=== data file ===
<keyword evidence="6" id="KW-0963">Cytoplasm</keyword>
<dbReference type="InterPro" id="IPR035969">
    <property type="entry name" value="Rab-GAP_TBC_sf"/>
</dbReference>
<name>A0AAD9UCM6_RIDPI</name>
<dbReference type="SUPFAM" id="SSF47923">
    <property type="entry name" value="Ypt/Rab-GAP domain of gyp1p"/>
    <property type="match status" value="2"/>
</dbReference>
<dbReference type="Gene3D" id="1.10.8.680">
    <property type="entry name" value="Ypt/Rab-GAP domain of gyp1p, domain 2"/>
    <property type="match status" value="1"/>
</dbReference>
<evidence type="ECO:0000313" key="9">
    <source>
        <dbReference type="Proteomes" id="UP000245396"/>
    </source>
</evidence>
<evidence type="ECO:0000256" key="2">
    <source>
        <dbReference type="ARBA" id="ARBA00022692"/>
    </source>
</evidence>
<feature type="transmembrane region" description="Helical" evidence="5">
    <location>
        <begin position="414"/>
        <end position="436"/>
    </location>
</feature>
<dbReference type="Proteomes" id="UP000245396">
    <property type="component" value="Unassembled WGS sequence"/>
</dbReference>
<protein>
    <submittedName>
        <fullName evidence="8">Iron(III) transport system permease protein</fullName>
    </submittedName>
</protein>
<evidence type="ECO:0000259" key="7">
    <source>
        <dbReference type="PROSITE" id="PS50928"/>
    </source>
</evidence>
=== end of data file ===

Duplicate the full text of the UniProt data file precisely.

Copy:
<keyword evidence="6" id="KW-0963">Cytoplasm</keyword>
<dbReference type="InterPro" id="IPR035969">
    <property type="entry name" value="Rab-GAP_TBC_sf"/>
</dbReference>
<name>A0AAD9UCM6_RIDPI</name>
<dbReference type="SUPFAM" id="SSF47923">
    <property type="entry name" value="Ypt/Rab-GAP domain of gyp1p"/>
    <property type="match status" value="2"/>
</dbReference>
<dbReference type="Gene3D" id="1.10.8.680">
    <property type="entry name" value="Ypt/Rab-GAP domain of gyp1p, domain 2"/>
    <property type="match status" value="1"/>
</dbReference>
<evidence type="ECO:0000313" key="9">
    <source>
        <dbReference type="Proteomes" id="UP000245396"/>
    </source>
</evidence>
<evidence type="ECO:0000256" key="2">
    <source>
        <dbReference type="ARBA" id="ARBA00022692"/>
    </source>
</evidence>
<feature type="transmembrane region" description="Helical" evidence="5">
    <location>
        <begin position="414"/>
        <end position="436"/>
    </location>
</feature>
<dbReference type="Proteomes" id="UP000245396">
    <property type="component" value="Unassembled WGS sequence"/>
</dbReference>
<protein>
    <submittedName>
        <fullName evidence="8">Iron(III) transport system permease protein</fullName>
    </submittedName>
</protein>
<evidence type="ECO:0000259" key="7">
    <source>
        <dbReference type="PROSITE" id="PS50928"/>
    </source>
</evidence>